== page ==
Inside: Here you’ll get a detailed look into my daughter’s winter capsule wardrobe plus tips to create and maintain a capsule wardrobe for your family.
Moving from chaotic, overstuffed closets to simplified capsule wardrobes for my kids has made the single biggest difference in simplifying the way my home runs.
That’s right, simplifying clothing has been the most influential game changer in giving me back my home! Who would have thought?
One could argue (and my husband has tried), that having decluttered all the toys has actually had the biggest impact. Yes, while that has helped a ton, it didn’t change the way my home functioned quite as much as having less clothing clutter. (Though it is possible I forgot just how many toys we used to own).
Clothes vs. Toys
If you stop and think about it, toys really only get in the way when we’re home long enough to play with them. It is possible to make yourself so busy that you’re able to avoid your toy clutter all together. Trust me, that’s exactly what I did for years.
Clothing however, is unavoidable. You have to wear clothes. At least that’s the case in my community. Here public nudity is frowned upon and results in incarceration.
Wearing, washing and storing clothing is a must. The larger the family, the worse it can get.
Minimalist Kids’ Capsule Wardrobe
In a previous post, we covered 4 myths associated with creating capsule wardrobes for our kids. It took me a long time to stop overcomplicating capsule wardrobes and implement this simple, practical strategy into our real lives. Removing my preconceived ideas about the rigidity of the rules involved, helped make our families clothes work for me instead of the other way around.
For example, I used to believe creating capsule wardrobes for my kids meant I first needed to decide exactly how many items each child needed per clothing category. I know, exhausting right?
If you’ve ever struggled with perfectionism like I have, it makes sense. We perfectionists often believe that we can’t move forward in a new direction unless we know exactly how it will end and the best possible method for getting there.
The first practical step you can take toward simplifying your children’s clothing is to get off Pinterest, stop fixating on finding the perfect ratio of clothes to pants to shoes, and simply start by theming their wardrobes.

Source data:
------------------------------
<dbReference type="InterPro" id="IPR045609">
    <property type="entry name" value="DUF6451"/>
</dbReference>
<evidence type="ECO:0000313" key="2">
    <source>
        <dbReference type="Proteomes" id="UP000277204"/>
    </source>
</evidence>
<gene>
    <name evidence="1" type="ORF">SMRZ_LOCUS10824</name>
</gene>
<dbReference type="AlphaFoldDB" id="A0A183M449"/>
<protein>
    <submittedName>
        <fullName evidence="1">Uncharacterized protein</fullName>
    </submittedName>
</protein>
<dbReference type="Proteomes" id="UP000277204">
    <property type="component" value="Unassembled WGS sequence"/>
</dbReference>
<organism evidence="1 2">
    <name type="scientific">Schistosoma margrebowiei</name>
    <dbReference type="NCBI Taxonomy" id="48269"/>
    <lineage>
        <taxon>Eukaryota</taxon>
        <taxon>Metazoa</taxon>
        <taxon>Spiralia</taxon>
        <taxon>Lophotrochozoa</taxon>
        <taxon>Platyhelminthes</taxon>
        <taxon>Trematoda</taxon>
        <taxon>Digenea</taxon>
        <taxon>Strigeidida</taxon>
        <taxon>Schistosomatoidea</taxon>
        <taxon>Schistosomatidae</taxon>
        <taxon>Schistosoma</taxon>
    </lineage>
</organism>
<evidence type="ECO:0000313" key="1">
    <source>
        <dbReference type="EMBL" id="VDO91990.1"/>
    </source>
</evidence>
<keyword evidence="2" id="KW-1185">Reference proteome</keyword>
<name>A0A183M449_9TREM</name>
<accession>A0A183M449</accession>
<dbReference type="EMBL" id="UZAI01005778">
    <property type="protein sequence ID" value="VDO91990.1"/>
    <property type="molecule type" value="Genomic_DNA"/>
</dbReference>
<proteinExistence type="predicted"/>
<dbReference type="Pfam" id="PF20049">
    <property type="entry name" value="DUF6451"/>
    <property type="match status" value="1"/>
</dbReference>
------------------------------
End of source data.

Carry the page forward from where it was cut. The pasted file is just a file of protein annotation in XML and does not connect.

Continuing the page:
This offers you the permission to own what you need to own, giving you tangible boundaries to help keep you from accumulating what you don’t.
Once I got this down, I began experimenting with pairing back further and further. That’s where we’ve been at for the better part of a year now.
Sometimes we get it right, and every now and then I find myself spot washing last nights dinner off of my son’s running pants at 6:30am so he can wear them to school. Overall though, less has been significantly better. As we continue letting go of more than we bring in, I’ve found owning fewer clothes to be something that fits us well.
I used to say things like, “my daughter would wear that dress every single day if I let her;” Now, I let her.
Winter Wardrobe for my 7 Year Old Daughter
I know spring is almost here, but I’m going to share the current state of my daughter’s winter closet. It won’t be loaded up with links and recommendations. Instead I’m hoping to give you an inside look at what has been working for us so you can feel the freedom to find what works for you.
Remember, this isn’t meant to be a formula for you to replicate. There are minimalists with far fewer articles of clothing, much prettier closet systems and certainly more trendy attire then we own.
This post is not meant to help the super minimalist become super, super minimalist.
No, this one goes out to you Mama, over there. The newly minimalist, the not so minimalist and the minimalist-ish. The one, who like I did, overcomplicates kids’ capsule wardrobes and assumes they are only reserved for trendy families.
Winter Capsule Wardrobe for Kids
2 black leggings
1 tennis shoe
1 chestnut brown boot
1 black dress shoes (I only buy dresses that can match black dress shoes).
1 outdoor winter boots
1 rain boot
7 long sleeve shirts
7 short sleeve shirts (from last summer and most will work this summer as well). She wears them with a cardigan or hoodie in the winter).
4. Sweatshirt & Cardigans
1 hoodie sweatshirt
1 snow pant (she has a second pair that remain at school).
1 winter coat
1 light jacket
1 dress coat
7. Undergarments and Pajamas
Socks: No clue how many. Enough.
See? It’s not nothing.
Tips and Strategies for Maintaining a Capsule Wardrobe
1. Avoid Purchasing Outfits
I touched on this in my previous post but it deserves reiterating. When I say “outfits” I’m referring to clothing that typically comes clipped together as a set and only matches the article it’s sold with. Buying outfits is tempting because, they are so stinking cute and they just make it so easy.